Risk Management

3 Ways Finance Is Armoring Up for a Future of Disruption 

Finance leaders are breaking down silos, improving planning methodologies, and upgrading tech tools to safeguard their businesses.
Alessio LolliAugust 15, 2022
3 Ways Finance Is Armoring Up for a Future of Disruption 
Photo: Getty Images

The office of finance has navigated organizations through one of the most disruptive periods in living memory. Unfortunately for the finance teams directing the front lines of business, there’s no time to take a breather. Teams that fail to facilitate responsiveness in strategic and operational decision-making might find themselves at the mercy of an influx of disruptive external market circumstances.  

Earlier this year, Wolters Kluwer conducted a blind study of 1,320 finance and business leaders of private sector enterprises across North America, Europe, and Asia-Pacific. The research showed most finance and business leaders are taking three significant steps to safeguard their businesses in anticipation of disruption. 

1. Breaking Down Barriers Between Finance and Operations

Barriers between finance and operations isolate departments from insights that result in sound long-term decision-making. The research revealed that data and departmental silos obstruct finance and business processes. They effectively caged off holistic cross-functional insights. Nearly half the leaders experienced disconnects between systems, tech, finance, and operations. They also expressed the steep costs of those divides, which included poor data integrity and lack of insight sharing.  

Alessio Lolli

While disconnects in decision-making processes are rampant now, leaders won’t tolerate them in the future. The survey painted an optimistic picture of near-term financial and operational alignment. Most finance and business leaders indicated they’d be taking immediate steps to bridge tech, process, and data gaps. A total of 74% intend on reviewing financial and operational planning processes and tools in the next year, with almost half revealing they will update their processes in the next six months.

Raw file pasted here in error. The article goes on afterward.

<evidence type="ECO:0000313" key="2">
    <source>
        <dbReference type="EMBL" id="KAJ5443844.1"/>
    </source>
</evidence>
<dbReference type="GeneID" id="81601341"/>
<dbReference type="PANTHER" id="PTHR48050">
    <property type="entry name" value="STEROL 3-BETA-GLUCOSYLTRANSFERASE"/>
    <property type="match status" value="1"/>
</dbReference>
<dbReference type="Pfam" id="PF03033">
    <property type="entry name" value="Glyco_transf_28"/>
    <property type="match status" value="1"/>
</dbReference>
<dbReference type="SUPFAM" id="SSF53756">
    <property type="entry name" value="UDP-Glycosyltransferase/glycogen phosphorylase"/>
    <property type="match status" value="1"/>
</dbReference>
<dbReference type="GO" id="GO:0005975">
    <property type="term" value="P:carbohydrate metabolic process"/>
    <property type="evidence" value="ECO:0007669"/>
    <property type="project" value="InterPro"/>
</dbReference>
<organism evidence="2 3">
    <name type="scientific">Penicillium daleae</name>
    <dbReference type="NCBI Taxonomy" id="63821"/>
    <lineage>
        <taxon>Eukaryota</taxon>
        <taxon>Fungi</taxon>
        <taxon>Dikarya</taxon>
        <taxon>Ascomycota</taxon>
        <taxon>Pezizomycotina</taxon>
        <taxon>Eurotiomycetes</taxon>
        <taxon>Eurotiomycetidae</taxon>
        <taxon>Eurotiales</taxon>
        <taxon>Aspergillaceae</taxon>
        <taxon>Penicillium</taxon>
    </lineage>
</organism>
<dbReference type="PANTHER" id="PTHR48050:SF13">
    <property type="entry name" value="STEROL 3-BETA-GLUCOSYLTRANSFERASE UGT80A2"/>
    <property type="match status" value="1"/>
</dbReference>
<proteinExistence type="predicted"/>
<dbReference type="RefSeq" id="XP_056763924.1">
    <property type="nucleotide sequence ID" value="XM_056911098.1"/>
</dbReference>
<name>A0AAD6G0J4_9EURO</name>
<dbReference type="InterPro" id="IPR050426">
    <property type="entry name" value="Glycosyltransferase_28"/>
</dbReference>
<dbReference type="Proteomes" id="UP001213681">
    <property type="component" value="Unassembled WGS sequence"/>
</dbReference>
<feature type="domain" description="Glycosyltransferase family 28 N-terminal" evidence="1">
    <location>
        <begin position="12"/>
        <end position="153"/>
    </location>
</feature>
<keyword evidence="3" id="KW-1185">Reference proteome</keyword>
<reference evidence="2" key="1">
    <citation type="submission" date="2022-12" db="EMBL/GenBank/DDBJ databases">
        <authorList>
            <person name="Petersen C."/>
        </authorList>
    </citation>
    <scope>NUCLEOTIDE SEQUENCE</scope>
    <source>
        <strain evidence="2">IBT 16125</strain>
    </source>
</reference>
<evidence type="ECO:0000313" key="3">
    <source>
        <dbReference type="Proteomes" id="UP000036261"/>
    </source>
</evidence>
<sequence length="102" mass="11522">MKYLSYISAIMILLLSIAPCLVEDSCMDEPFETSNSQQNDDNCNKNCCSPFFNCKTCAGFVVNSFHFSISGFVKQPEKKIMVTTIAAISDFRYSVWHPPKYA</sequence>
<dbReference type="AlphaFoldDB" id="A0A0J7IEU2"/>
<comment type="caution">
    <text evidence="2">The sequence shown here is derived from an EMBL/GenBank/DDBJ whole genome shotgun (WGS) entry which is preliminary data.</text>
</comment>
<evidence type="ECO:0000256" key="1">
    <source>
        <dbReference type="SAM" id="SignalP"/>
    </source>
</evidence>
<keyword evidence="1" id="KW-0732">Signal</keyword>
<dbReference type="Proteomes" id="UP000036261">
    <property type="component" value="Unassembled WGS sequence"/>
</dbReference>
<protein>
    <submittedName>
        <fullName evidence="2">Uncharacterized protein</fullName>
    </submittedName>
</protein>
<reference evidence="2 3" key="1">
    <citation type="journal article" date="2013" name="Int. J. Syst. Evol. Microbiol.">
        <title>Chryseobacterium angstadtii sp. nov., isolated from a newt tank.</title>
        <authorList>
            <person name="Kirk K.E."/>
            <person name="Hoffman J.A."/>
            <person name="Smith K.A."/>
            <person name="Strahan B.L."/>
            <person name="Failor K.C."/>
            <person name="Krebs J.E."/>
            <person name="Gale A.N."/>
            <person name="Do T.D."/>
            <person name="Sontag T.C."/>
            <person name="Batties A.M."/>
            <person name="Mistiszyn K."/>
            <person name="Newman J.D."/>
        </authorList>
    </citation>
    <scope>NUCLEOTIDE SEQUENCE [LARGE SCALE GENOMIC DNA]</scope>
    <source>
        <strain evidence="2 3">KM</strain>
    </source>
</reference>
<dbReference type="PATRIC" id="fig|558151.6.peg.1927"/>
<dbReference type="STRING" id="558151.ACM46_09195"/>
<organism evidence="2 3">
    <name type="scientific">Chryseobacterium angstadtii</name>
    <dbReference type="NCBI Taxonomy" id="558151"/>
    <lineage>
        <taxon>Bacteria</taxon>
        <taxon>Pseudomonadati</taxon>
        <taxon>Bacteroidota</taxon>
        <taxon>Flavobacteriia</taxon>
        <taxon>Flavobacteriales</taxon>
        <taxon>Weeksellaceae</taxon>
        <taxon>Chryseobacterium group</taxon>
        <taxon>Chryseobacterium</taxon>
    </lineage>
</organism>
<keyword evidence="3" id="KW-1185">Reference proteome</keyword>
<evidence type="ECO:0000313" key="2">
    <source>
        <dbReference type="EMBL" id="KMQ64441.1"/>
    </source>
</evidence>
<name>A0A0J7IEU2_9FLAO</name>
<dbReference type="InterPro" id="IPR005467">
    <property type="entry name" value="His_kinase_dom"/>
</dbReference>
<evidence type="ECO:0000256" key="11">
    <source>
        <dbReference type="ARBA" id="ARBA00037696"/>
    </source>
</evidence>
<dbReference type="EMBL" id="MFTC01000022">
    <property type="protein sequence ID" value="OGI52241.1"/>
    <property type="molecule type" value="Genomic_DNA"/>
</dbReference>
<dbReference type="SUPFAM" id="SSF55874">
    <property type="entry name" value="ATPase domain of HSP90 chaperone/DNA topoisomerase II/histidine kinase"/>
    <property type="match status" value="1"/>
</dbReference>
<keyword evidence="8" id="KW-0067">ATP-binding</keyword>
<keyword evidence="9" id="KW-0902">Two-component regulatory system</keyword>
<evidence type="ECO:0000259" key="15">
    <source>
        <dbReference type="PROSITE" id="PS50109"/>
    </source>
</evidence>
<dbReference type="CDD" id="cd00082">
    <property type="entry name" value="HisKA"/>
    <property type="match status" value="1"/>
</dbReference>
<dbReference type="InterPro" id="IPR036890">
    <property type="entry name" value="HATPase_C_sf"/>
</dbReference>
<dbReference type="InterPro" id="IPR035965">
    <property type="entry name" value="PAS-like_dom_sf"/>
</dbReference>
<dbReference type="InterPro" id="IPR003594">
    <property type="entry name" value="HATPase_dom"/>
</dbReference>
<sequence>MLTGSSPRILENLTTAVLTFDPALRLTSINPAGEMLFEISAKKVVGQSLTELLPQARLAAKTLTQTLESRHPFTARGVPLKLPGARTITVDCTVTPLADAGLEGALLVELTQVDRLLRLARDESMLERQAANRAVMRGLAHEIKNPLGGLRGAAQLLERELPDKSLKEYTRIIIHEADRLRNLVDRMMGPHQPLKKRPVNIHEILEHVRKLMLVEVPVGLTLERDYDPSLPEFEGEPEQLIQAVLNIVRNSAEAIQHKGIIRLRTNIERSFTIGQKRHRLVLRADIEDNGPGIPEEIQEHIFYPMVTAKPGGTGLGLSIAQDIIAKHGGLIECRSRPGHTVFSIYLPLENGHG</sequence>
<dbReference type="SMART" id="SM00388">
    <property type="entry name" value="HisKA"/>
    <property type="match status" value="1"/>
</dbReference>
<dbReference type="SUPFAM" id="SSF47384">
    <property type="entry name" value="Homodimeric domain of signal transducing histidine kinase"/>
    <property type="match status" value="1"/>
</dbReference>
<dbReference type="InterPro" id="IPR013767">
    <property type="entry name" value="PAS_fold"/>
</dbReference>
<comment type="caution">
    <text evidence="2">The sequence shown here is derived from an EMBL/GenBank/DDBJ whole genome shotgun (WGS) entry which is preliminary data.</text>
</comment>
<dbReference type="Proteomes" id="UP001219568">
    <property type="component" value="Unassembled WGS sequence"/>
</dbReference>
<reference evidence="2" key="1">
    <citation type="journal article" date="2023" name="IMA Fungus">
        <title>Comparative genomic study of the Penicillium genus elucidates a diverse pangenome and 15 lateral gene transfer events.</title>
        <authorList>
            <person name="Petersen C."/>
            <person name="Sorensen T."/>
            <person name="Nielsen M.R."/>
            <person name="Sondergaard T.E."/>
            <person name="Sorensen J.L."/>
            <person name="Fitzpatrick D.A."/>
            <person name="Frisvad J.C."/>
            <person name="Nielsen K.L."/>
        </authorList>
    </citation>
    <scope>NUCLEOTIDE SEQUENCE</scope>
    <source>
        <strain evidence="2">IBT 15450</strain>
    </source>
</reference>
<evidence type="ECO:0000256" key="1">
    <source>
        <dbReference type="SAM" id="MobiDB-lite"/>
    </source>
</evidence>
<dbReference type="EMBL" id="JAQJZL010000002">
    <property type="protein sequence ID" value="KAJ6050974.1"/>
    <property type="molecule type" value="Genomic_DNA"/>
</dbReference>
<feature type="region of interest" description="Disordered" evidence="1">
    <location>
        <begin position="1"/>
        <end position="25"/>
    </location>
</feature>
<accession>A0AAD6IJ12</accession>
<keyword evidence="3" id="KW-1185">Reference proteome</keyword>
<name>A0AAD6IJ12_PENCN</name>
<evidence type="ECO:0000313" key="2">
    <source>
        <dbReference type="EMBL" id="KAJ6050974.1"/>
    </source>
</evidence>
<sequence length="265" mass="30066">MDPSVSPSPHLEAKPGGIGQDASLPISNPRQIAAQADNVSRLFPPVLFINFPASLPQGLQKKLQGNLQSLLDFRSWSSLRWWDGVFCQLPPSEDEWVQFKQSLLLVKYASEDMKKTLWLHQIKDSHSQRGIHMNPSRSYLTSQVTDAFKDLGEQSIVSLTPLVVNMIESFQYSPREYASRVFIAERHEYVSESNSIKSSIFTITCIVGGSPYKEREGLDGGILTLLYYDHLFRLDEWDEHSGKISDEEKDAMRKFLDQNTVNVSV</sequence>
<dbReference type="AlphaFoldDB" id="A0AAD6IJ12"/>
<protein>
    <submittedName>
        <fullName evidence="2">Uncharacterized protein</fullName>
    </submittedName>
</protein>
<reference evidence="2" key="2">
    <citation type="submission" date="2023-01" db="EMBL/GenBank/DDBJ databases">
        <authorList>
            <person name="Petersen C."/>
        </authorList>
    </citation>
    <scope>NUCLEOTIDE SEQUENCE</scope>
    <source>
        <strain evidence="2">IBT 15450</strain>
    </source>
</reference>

The process prioritized for transformation is supply chain planning. Sixty-three percent of leaders singled out supply chain planning (including demand, inventory, supply, production, and sales and operations planning) as the operational process that would most benefit from integration with financial planning. I’m not surprised by this result, given that the last three years have shown how fragile global supply chains are to market events. 

2. Implementing Extended Planning and Analysis Enterprise-Wide 

Extended planning and analysis (xP&A) is a planning methodology that extends FP&A capabilities to other areas of an enterprise, including operations, supply chain, production, sales, marketing, and human resources. It promises to give finance the edge needed to become more agile by linking strategic, financial, and operational plans in real-time. If there were an antidote to disruption, uncertainty, and rapid change, it would be agility.  

The overwhelming majority of the leaders surveyed believed the agility that xP&A inspires has the potential to transform finance teams over the next five years. They also indicated implementing this approach is high on their priority list. 

Our research found that a move towards xP&A is either underway or in companies’ three-year plans. The survey found 70% of leaders plan on implementing xP&A within one to three years. One-quarter of respondents are already in the process of implementing xP&A. 

3. Modernizing Dated Technology  

The next black swan event isn’t a question of if but when. When asked how important it is for finance to anticipate disruption and provide insights to steer the business compared with two years ago, 95% of respondents said it was more important now. Our research shows leaders act on this urgency, with 83% acknowledging organizations can only be ready for disruption by having the best planning approach and tools.  

Most leaders, though, are using outdated tech — if any. Over half of the respondents rely on manual spreadsheets and have no financial close, corporate performance management, or business intelligence tools. Eighty-three percent said their technology and tools need to be more sophisticated to respond effectively to new market opportunities and threats.

Leaders indicated they would allocate funds to the technology budget to prepare for the future. The first tech investments will go towards automating financial processes, workflow, and advanced predictive analytics, underpinned by artificial intelligence and machine learning — all critical tools for fostering agility.  

By armoring up businesses with financial and operational alignment, extended planning and analysis, and a modernized tech stack, finance and business leaders will be better positioned to re-align cross-functional plans, respond with financial outcomes in mind, and turn disruption into opportunity.

Alessio Lolli is vice president of global new client engagements for CCH Tagetik at Wolters Kluwer. 

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